When Madison Summers, a fourth-year student at ICOM, was called to potentially save a stranger’s life, she was shocked and surprised, to say the least.
“I got on the registry in 2021 and kind of forgot about it,” Student Doctor Summers said. “I never expected that I would be matched with someone.”
Nearly two years after joining the National Marrow Donor Program, Summers was contacted in March of 2023 and notified that she had been identified as a potential donor for a woman battling Myelodysplastic Syndromes (MDS) — a form of blood cancer. The two strangers were paired through Be the Match — the largest marrow registry in the world — which helps those with blood cancers like leukemia, lymphoma and sickle cell anemia find life-saving marrow donors.
“The care team took a detailed health history, collected more blood, ran some additional tests, and a few months later, it was confirmed that I was the best match for this patient,” Summers said.
Summers flew to Seattle to make the donation and says Be The Match made the process extremely easy. From organizing appointments, to booking flights and lodging, and even providing transportation and food, the Be The Match team handled all of the logistics so Summers could focus on the procedure.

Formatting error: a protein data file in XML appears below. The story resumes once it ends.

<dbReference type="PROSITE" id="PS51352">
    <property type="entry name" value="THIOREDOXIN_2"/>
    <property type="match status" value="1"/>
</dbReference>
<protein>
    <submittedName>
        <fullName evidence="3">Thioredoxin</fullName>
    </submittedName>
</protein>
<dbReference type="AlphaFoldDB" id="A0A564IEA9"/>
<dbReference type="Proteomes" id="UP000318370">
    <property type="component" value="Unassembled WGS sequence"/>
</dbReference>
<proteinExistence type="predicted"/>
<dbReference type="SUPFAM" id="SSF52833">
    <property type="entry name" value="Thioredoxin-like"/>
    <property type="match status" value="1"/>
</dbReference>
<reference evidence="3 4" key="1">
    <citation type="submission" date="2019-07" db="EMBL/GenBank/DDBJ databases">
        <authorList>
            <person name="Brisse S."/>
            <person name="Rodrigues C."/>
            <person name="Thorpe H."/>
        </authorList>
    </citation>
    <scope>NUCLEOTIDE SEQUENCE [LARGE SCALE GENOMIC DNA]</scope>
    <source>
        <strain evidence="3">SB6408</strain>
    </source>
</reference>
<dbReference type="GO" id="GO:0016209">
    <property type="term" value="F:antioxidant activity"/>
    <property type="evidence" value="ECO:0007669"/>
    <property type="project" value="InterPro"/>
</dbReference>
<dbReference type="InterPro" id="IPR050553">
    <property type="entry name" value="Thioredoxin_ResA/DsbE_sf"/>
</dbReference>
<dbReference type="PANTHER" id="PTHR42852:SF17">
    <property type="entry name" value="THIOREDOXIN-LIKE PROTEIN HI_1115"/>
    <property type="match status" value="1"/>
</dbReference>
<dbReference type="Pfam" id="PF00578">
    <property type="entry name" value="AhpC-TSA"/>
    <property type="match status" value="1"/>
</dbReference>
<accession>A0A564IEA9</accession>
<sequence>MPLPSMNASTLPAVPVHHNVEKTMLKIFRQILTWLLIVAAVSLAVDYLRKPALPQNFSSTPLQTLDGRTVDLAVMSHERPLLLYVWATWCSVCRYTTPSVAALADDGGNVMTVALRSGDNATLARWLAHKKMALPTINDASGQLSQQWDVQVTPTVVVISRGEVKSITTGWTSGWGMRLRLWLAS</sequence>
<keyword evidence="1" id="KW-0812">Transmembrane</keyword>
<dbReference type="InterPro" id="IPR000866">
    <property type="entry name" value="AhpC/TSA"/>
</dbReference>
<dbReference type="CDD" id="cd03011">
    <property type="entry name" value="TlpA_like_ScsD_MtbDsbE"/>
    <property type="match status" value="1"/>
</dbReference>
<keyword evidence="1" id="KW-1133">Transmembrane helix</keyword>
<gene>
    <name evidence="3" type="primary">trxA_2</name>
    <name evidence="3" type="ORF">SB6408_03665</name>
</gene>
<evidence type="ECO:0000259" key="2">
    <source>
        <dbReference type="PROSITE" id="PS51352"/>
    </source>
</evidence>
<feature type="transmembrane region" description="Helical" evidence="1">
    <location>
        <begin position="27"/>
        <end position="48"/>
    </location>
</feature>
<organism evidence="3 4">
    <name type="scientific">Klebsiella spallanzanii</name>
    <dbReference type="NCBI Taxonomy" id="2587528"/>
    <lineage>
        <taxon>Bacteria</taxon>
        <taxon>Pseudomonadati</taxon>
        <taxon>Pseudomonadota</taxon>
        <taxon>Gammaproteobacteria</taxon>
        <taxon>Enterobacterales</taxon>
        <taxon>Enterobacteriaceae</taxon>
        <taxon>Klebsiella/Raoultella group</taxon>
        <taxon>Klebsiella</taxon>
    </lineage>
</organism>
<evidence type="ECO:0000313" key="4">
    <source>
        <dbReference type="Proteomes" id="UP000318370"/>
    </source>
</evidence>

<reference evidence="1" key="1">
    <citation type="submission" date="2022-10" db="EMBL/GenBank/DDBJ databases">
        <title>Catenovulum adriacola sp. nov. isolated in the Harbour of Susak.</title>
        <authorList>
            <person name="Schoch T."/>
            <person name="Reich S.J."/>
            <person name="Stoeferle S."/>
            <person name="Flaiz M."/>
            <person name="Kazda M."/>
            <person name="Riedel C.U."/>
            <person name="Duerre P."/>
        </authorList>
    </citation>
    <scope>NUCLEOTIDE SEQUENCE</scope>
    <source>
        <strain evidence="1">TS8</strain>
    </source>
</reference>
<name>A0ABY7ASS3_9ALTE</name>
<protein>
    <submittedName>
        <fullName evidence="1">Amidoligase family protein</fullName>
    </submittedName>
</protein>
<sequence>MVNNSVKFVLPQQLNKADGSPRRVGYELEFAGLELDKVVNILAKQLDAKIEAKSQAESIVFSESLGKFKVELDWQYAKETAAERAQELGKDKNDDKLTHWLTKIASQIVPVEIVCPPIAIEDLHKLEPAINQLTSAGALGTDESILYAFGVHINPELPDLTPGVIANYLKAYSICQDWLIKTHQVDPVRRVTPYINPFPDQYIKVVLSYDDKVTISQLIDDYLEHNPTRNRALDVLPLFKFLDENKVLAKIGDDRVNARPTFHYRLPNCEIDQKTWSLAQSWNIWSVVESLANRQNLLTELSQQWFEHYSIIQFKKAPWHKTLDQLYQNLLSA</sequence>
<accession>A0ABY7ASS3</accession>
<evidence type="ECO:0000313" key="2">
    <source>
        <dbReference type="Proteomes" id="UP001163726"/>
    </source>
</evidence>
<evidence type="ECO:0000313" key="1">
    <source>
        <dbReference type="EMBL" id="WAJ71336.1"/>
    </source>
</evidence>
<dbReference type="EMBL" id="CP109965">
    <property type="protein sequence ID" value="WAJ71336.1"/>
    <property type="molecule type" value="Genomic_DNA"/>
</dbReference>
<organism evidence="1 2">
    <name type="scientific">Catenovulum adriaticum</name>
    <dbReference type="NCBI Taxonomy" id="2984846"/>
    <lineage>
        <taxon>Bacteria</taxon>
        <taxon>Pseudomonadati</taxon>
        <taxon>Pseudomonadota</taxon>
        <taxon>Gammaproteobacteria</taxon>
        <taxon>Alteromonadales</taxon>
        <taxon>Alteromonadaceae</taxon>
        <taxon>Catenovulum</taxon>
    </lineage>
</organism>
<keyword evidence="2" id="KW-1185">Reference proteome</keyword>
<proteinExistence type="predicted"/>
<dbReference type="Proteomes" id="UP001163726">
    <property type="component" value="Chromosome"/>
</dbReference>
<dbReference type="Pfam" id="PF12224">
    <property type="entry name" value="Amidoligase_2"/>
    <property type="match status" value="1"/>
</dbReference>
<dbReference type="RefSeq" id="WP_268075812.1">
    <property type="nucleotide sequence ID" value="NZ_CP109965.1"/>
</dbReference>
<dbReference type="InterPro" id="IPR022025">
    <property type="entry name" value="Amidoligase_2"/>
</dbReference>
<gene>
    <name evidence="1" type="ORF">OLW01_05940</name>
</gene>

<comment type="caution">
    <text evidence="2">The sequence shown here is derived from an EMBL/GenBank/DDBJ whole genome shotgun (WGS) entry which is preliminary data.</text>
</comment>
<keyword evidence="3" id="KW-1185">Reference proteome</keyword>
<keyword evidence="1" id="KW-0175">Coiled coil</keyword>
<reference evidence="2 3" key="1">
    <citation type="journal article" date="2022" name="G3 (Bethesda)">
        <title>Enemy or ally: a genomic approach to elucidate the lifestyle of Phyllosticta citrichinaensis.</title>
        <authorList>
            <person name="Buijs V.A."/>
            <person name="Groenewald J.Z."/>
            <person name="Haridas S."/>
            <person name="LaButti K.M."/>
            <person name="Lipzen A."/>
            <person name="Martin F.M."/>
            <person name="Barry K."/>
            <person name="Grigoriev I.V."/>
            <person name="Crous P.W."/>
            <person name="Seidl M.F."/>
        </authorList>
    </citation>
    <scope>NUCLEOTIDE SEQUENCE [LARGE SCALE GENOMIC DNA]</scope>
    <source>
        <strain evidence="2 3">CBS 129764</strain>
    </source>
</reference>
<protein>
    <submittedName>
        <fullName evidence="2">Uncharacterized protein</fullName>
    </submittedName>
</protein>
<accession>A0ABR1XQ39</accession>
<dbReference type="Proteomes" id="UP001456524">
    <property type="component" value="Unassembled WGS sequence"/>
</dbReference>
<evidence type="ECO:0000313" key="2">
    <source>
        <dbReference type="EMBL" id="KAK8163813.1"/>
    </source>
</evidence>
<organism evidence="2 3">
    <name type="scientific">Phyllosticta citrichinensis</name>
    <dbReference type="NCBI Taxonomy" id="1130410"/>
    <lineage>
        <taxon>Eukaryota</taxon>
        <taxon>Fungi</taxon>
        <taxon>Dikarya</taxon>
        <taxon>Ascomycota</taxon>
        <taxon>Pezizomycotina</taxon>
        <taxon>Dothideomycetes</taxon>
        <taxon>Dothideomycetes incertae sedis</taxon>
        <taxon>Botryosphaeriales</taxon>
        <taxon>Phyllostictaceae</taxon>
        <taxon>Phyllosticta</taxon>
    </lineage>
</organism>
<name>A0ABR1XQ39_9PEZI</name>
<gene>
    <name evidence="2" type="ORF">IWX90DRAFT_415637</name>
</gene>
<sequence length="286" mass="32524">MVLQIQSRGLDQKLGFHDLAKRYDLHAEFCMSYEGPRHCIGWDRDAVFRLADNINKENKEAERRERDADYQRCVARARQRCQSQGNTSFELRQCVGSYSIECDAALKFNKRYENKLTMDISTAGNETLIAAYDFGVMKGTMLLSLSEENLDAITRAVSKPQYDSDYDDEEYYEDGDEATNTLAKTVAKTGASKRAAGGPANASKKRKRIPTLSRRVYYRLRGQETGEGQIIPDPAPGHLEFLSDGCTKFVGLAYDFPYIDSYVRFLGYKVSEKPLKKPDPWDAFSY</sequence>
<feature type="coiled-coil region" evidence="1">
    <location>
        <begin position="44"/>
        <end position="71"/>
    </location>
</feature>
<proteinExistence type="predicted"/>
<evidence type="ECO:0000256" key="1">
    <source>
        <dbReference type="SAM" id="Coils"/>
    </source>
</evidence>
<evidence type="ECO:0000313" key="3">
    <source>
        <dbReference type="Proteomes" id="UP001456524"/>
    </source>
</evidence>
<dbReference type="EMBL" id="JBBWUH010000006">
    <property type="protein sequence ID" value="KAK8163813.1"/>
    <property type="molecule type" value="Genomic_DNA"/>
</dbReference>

“I did five days of injections leading up to the donation day to ensure my cell counts were high enough for the needs of the patient,” Summers said. “I had some minor aches and bone pain, but it paid off because my white blood cell count was seven times the upper limit of normal. My body was working overtime to make sure we got enough stem cells for the transplant.”
Summers credits her time on campus in playing a vital role in her donation. What started as an ordinary day eventually resulted in Summers donating peripheral blood stem cells two years later. She joined the National Marrow Donor Program during a “Be the Match” registry event on campus, organized by fellow fourth-year student, Student Doctor Luci Schroeder.
“For the last two years, I have been hosting ‘Be the Match’ registry events at ICOM to allow students to donate buccal swabs and join the National Marrow Donor Program,” Schroeder said. “Madison’s altruistic act of kindness not only saved a life, but also reminds us of the incredible power we hold within ourselves to make a difference.”
To join the registry, head here.